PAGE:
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missile launch of by pyongyang did not have the capability of reaching guam for even the mainland united states. so what did kim jong—un have to prove you? from what the pentagon sendsit to prove you? from what the pentagon sends it was an intermediate range which does not have the ability to reach the united states. we need to understand more clearly what the regime is trying to do. what their intent is is to make sure that all of their missiles are effective to a degree that they can use them as needed. the icbm is one but not the only one we need to worry about. what they are trying to do is show that they have relevance. what we need to be careful of here is to not blow the thread out of proportion or make them seem like a big military threat because what they really are is quite scared. their capabilities are tiny in comparison to ask. we
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need to reinforce that we will deter them through overwhelming military capability if it comes to that. but just as we were able to successfully deter china when they had an aggressive attempt to spread communism through the world. they we re communism through the world. they were deterred. and so can kim jong—un be deterred. were deterred. and so can kim jong-un be deterred. it has been reported that donald trump has been briefed by his military advisers about this latest development. how do you think he will respond?” expect him to use rough language and show he is in charge. pyongyang would suffer greatly if they use their nuclear weapons and i don't think that is the wrong thing to do. but we need to make sure this does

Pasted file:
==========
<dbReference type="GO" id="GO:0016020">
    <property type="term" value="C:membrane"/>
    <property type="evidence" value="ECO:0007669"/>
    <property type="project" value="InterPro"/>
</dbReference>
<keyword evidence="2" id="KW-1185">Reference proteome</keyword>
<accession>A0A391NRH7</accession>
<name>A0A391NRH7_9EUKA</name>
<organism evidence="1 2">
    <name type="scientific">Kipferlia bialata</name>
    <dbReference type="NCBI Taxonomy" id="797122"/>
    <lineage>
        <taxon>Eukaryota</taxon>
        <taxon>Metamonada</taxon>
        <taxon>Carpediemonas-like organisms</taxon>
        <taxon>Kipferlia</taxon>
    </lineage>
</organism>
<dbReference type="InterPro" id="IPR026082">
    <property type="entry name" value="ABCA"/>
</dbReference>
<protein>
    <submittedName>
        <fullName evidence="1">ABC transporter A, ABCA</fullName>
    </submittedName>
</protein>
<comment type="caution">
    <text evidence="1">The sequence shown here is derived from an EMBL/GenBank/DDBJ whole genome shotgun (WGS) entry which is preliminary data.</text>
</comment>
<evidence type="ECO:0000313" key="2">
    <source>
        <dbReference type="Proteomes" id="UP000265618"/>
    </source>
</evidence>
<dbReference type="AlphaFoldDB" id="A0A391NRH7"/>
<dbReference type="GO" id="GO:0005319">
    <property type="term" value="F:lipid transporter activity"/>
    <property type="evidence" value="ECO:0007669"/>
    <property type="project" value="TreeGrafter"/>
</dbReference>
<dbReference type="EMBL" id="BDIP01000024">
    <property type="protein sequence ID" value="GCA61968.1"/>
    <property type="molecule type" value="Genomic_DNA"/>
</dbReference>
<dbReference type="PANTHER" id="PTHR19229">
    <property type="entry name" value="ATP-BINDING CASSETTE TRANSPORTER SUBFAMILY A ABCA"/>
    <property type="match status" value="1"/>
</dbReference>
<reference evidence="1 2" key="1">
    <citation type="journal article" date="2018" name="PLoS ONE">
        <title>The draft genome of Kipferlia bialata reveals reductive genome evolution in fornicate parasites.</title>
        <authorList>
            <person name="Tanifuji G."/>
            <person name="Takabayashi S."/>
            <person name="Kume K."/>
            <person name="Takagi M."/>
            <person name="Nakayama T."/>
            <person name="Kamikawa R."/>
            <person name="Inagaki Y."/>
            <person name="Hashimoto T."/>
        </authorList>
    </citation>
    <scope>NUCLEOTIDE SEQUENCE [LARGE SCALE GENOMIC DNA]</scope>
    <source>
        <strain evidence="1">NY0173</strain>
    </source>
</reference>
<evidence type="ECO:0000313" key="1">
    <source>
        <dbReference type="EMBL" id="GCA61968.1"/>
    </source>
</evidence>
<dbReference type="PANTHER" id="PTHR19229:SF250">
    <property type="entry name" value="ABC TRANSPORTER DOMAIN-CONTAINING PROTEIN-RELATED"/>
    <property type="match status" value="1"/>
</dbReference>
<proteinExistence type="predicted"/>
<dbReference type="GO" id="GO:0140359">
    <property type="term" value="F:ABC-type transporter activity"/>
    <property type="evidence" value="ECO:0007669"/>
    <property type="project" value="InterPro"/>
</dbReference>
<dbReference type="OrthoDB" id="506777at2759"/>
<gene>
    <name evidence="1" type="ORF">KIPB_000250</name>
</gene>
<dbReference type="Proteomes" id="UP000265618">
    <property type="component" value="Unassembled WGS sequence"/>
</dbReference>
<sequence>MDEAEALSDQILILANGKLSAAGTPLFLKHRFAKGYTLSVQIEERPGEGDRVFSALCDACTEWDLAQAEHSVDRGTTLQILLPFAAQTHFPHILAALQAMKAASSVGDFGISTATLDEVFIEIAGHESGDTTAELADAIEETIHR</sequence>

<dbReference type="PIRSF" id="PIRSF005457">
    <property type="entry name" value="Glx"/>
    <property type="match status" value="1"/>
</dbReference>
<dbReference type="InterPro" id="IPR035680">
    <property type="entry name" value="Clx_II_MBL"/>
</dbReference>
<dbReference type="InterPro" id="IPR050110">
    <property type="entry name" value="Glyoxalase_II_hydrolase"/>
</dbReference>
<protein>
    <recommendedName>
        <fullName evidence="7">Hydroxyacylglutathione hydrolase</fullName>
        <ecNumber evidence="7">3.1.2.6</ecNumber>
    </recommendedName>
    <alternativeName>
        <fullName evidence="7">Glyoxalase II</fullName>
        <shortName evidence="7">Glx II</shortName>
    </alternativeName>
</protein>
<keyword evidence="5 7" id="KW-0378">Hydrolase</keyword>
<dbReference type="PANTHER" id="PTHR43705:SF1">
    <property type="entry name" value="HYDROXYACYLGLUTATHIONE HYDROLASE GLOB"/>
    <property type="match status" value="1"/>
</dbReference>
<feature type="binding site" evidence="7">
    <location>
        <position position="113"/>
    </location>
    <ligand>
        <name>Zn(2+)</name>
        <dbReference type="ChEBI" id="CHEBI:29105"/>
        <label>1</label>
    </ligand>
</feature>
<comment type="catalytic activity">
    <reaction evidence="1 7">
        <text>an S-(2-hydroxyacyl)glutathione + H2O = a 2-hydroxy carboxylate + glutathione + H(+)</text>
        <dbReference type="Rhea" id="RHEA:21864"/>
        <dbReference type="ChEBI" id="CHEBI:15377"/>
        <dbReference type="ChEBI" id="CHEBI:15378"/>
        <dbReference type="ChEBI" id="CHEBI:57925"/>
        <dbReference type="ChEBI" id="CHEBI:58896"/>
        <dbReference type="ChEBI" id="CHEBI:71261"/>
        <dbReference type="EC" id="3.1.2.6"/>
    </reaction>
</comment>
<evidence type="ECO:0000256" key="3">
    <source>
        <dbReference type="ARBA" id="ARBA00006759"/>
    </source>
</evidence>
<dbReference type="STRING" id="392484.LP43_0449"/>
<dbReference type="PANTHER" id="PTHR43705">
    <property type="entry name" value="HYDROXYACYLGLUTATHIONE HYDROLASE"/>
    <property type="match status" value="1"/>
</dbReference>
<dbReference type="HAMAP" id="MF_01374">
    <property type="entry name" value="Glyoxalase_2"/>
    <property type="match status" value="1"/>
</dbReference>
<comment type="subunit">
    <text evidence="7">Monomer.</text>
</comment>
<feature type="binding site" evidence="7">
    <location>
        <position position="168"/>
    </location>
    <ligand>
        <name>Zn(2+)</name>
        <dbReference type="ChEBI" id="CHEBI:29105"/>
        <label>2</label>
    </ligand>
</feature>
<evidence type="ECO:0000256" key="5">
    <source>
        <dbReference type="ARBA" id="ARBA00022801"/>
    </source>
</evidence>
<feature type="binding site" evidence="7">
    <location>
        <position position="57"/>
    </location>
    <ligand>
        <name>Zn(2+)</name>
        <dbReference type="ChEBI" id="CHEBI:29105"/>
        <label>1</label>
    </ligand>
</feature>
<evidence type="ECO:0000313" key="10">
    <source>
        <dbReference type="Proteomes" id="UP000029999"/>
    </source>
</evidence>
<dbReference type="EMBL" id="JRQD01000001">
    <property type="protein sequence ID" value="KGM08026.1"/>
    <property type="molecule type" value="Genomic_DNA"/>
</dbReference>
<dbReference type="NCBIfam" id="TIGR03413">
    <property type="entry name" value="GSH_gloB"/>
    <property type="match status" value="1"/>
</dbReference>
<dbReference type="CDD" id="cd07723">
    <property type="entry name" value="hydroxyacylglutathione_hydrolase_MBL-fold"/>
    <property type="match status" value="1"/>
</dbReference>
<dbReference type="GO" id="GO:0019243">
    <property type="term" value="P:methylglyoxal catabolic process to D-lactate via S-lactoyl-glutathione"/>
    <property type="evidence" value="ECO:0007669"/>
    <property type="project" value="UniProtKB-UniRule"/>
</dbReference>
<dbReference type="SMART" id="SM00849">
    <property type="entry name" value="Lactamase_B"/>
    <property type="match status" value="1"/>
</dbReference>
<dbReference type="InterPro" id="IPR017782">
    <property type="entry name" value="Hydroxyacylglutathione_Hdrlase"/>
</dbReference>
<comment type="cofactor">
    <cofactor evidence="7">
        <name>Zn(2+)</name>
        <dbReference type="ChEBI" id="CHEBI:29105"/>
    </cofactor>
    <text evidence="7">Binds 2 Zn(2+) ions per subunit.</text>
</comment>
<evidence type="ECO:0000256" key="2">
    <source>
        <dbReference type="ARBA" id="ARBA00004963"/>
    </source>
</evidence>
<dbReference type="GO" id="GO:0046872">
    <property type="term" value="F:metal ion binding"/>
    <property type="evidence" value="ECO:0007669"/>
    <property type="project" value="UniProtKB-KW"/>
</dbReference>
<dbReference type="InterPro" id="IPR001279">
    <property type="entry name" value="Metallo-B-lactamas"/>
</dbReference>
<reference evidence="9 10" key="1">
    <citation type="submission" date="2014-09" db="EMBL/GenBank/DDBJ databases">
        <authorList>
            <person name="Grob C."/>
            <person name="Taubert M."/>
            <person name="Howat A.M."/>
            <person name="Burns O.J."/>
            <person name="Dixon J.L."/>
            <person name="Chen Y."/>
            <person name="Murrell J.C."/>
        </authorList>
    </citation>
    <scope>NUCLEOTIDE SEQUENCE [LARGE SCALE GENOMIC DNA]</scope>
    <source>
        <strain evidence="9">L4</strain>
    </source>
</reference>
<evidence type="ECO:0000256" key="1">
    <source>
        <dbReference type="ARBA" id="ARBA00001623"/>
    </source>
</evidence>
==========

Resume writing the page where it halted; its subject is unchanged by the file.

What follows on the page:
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not transfer into military provocation because many people here in washington as saying north korea cannot be deterred so we need to use military force. that is absolutely the wrong thing to do. you cannot possibly knock out all of their ability with a military strike. all you will do is encourage them to use the weapons were trying to prevent. we need to use and be patient. —— used a deterrent and be patient. 0ver used a deterrent and be patient. over the last few minutes it has been announced that the un security council will meet at 1900 gmt on friday to discuss this latest crisis. families in the malaysian capital kuala lumpur are in mourning, after 23 people died in a fire that swept through a religious school on thursday. most of them were pupils aged between 13 and 17. investigators have ruled out an electric fault.
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what does seem clear is that once the fire started, many of the victims were trapped behind barred windows. 0ne survivor said there was just one window that the boys managed to open. the disaster has renewed calls for more scrutiny of unregulated private religious schools. the bbc‘s anna hutton has more. the dormitory of the darul quran ittifaqiyah school had just one way in and out. many of the bodies of the schoolboys were found paths on top of each other, indicating a possible stampede as they tried to escape the blaze, blocked by bars on some of the windows. and unfortunately this morning i had bad news. and then even the warden, it was the warden i met him last night, he's also dead, gone. a number of schoolboys managed to escape the blaze byjumping